I often find myself bending low towards our sons during worship on Sunday mornings. Sometimes I am answering pretty provocative questions for little minds. Often times though, I am reminding them of our favorite family motto, “keep your body to yourself”.
However, a few weeks ago in the middle of a song set, our oldest tugged me close to whisper “Mom, I can’t believe some people would kill themselves just because they don’t think they can win the battle.” Woah! Talk about needing another cup of coffee. After I asked some clarifying questions, he replied with something about wars and how people don’t realize that God has already won His battle.
Needless to say, I watched him run off to kids’ class a little dumbfounded. I had no idea what Pastor Tim was about to preach in his sermon - a sermon that included stories of young people taking their own lives in Alaska, the absolute reality of the battles we find ourselves fighting here on earth, and ultimately the hope and restoration found in Christ alone. In and of itself, this would have been a moving Sunday morning for me. But when the kids bounded back into church during the end of our last song which happened to be “Surrounded”, let’s just say that though I can be a bit dense, I did start to pick up on a theme.
A few days later I was reading 2 Chronicles 20 which describes how King Jehoshaphat handled a specific battle. Verse 2 states, “Some people came and told Jehoshaphat ‘A vast army is coming against you from Edom…’”. It goes on to say that this news “alarmed” Jehoshaphat and that Jehoshaphat resolved to inquire of the Lord.
Jehoshaphat declared a fast for all of Judah and people came from every town to seek the Lord. Jehoshaphat then stood up in front of everyone (including women, babies and children) and provided one of the most powerfully honest prayers I have read in all of Scripture. I highly recommend taking time to sit with this whole prayer found in 2 Chronicles 20:5-12, but for now I will just share the last two sentences:
“…For we have no power to face this vast army that is attacking us. We do not know what to do, but our eyes are on you.” (Verse 20:12)
How often I have felt this prayer in my gut, and yet how rarely have I actually allowed it to make its way to the surface. Perhaps you can relate. The fear of the battle can sometimes limit us more than the battle itself. And the Lord in his sweetness provided Jehoshaphat with a prophet, Jahaziel, who said,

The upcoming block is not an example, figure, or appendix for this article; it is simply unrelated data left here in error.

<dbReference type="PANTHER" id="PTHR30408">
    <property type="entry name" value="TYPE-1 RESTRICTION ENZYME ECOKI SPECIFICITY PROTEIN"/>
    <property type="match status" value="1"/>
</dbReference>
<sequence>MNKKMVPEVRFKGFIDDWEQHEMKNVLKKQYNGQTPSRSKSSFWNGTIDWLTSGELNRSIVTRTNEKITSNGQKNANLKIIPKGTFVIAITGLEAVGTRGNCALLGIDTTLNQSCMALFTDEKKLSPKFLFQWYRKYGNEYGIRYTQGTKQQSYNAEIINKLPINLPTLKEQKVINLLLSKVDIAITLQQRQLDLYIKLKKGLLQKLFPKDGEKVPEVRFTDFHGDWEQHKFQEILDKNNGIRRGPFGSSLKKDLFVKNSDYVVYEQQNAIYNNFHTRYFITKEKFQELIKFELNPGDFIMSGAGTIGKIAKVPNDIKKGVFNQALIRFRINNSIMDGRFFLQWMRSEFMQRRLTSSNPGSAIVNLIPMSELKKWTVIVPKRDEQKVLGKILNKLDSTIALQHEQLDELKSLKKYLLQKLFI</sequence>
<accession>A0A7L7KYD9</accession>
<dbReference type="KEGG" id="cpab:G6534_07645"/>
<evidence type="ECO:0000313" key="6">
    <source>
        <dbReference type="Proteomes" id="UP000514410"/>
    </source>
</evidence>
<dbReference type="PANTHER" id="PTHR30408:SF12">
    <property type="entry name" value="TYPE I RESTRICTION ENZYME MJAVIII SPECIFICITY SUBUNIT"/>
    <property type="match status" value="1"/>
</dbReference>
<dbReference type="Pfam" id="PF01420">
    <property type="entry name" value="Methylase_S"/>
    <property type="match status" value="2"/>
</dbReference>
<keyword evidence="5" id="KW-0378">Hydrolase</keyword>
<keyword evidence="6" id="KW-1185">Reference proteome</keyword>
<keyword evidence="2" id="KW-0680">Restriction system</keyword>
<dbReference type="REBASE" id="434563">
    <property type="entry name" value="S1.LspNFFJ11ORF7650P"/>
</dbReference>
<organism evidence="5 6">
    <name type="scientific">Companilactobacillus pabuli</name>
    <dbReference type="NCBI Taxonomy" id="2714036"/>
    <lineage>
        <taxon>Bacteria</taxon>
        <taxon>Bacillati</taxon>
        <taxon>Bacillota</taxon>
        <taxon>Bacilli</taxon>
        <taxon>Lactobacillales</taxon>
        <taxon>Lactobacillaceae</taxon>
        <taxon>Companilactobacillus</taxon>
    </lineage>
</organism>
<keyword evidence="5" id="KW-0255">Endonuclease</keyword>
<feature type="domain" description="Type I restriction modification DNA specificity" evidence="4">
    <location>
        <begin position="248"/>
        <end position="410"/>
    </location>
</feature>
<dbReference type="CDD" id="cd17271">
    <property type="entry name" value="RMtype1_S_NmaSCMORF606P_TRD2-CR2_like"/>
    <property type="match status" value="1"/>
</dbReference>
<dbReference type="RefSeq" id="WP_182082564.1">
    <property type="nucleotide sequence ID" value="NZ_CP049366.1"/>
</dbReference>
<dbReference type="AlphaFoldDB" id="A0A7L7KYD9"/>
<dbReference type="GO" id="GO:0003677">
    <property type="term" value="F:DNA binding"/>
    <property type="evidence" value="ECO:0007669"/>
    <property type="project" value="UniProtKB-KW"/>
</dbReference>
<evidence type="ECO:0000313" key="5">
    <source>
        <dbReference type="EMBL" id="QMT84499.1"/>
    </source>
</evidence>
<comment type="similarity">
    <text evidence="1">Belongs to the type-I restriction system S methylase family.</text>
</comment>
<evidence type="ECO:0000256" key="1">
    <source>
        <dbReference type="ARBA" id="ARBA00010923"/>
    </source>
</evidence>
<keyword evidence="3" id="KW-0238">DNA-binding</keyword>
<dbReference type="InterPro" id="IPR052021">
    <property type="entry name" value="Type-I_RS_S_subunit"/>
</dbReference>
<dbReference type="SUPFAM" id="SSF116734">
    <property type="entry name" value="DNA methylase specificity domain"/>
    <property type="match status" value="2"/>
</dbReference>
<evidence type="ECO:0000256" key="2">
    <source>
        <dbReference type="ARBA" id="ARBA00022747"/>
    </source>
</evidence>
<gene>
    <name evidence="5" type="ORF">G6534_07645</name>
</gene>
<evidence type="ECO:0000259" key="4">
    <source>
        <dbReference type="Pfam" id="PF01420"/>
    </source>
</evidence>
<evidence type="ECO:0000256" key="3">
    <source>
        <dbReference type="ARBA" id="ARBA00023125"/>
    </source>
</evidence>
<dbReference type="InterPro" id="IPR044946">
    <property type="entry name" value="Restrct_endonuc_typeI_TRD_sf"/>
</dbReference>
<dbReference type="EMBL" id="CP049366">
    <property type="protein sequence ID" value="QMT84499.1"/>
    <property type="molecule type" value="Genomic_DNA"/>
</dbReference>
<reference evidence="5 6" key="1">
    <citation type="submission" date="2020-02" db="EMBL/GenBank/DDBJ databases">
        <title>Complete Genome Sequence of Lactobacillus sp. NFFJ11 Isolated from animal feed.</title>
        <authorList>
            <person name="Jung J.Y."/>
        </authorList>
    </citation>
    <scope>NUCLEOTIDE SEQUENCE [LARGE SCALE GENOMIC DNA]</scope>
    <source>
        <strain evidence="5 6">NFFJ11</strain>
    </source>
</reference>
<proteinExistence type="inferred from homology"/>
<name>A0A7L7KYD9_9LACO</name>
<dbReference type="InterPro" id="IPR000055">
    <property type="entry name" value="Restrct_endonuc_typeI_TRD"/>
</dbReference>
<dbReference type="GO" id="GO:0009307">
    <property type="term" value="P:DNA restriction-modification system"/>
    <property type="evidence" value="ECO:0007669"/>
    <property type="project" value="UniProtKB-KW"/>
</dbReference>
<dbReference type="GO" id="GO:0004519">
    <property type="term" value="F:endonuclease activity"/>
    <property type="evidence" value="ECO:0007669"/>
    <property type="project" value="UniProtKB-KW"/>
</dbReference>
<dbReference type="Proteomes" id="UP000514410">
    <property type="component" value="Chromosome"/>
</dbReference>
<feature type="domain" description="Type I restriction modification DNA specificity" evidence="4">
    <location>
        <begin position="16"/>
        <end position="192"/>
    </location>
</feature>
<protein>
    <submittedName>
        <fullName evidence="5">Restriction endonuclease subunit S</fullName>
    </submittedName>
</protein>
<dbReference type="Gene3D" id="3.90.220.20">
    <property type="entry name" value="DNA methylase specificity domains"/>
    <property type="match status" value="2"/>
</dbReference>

“This is what the Lord says to you: ‘Do not be afraid or discouraged because of this vast army. For the battle is not yours, but God’s.’” (verse 15)
'You will not have to fight this battle. Take up your positions: stand firm and see the deliverance the Lord will give you, Judah and Jerusalem. Do not be afraid: Do not be discouraged. Go out to face them tomorrow, and the Lord will be with you.' (verse 17)
I don’t know what specific battle you may be facing right now, but I believe there is encouragement in this passage for each and every one of us. Though we do not have to fight this battle, we are called to take some actions: to take up our positions, to stand firm, to stay encouraged, and to go out. For the Lord is with us. And despite our feelings, the battle is won.
I am taking some liberty with the end of chapter 20, but it goes something like this (spoiler alert, God wins):
As God’s people began to sing and praise, their enemies were destroyed. There were more items of value left behind than they could even carry back home with them. They again gathered to praise the Lord. The men all joyfully returned to Jerusalem. The fear of God came on all the surrounding towns. And the kingdom was at peace. For God gave Jehoshaphat rest on every side.
May you find rest this week, dear friends. Not because there are no battles, but because you know who is fighting yours.